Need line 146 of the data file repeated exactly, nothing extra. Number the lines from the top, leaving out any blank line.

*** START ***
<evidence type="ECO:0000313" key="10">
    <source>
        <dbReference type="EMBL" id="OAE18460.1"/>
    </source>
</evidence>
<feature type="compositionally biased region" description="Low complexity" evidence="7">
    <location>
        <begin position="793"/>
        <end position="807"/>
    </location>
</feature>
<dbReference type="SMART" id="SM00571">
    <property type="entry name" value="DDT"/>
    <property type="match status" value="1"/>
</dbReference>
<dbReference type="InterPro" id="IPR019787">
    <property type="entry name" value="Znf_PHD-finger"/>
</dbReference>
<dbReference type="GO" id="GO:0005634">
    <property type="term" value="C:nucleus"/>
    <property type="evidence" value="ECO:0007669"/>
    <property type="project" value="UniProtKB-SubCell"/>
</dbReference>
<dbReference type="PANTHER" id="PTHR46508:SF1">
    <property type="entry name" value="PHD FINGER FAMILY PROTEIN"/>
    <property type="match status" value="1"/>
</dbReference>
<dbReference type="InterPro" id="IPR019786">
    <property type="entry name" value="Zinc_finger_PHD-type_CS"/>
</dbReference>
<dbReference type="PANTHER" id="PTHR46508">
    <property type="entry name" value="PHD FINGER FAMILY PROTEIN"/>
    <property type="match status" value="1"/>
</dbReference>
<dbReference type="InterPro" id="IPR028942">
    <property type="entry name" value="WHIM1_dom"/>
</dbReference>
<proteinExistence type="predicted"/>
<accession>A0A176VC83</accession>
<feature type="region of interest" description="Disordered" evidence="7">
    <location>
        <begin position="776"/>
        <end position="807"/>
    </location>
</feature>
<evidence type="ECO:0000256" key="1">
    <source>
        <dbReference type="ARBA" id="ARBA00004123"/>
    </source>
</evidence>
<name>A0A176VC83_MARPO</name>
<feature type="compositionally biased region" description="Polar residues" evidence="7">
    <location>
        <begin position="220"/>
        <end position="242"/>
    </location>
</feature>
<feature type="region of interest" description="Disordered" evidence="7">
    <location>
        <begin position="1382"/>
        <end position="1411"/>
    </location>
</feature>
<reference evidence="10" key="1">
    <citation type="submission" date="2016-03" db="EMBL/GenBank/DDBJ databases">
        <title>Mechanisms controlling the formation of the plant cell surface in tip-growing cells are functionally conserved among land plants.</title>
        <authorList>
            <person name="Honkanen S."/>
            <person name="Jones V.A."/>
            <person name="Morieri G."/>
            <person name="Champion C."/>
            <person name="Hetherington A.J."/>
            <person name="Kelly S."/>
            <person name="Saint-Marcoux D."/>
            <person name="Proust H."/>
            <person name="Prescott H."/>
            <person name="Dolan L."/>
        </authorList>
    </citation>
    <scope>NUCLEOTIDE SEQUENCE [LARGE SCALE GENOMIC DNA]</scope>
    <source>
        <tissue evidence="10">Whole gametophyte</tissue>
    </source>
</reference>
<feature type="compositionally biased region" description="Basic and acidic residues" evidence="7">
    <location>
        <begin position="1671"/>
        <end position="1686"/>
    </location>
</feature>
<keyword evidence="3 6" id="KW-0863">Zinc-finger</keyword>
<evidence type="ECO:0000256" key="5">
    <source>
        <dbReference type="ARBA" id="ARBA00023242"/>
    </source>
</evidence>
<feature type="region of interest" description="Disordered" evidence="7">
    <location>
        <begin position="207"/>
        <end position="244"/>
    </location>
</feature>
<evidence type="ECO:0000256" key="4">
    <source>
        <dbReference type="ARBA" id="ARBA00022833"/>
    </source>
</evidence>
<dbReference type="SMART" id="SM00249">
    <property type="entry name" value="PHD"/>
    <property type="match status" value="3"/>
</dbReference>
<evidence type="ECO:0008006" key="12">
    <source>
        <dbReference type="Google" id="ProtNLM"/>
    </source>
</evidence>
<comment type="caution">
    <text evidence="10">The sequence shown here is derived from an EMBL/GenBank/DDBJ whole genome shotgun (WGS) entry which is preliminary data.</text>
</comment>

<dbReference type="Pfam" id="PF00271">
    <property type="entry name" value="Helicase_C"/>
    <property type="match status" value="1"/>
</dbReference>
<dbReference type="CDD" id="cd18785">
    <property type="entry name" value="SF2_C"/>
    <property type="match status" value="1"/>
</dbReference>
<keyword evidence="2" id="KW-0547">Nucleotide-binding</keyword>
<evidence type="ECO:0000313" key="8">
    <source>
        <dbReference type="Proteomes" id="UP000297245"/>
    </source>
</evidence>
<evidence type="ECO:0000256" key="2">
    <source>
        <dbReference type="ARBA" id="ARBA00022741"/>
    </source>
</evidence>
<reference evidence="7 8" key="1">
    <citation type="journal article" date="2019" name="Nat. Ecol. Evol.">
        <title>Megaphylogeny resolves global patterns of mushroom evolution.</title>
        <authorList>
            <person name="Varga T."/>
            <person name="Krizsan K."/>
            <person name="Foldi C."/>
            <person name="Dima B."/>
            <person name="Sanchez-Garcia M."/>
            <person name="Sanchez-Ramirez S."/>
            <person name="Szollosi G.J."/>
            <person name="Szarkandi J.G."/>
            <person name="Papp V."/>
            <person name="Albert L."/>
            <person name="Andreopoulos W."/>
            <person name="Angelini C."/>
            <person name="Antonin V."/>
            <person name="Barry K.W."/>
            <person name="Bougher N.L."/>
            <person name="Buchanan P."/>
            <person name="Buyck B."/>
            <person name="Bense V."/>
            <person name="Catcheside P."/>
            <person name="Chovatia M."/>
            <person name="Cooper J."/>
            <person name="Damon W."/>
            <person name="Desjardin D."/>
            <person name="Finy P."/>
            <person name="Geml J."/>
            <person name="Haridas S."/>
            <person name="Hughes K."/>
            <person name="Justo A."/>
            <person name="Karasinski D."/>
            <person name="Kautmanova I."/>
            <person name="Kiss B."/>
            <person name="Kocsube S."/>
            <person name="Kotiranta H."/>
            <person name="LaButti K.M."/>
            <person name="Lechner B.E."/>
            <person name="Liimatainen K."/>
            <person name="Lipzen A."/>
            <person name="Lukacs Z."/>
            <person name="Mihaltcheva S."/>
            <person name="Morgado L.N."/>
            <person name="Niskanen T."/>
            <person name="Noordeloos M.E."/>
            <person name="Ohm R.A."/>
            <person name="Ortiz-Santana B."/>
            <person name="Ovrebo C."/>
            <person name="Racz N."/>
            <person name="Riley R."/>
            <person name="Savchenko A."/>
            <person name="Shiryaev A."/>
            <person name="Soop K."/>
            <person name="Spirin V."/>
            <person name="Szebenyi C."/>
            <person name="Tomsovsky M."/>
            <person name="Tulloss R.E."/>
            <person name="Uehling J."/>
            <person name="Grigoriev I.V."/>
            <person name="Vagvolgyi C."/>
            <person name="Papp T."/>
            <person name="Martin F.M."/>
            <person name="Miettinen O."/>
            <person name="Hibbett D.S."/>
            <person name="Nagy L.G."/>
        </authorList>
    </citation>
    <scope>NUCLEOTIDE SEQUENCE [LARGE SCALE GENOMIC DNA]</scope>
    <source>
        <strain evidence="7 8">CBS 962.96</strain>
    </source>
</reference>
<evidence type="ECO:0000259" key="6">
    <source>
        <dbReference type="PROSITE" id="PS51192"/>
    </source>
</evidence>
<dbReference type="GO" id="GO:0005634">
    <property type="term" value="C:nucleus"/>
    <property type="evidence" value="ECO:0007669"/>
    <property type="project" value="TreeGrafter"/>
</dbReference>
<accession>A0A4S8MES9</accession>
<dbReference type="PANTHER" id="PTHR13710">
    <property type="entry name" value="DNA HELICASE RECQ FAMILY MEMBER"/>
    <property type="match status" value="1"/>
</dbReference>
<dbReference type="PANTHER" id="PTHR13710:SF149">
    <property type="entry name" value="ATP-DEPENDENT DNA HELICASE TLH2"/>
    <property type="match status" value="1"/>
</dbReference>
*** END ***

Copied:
            <person name="Dima B."/>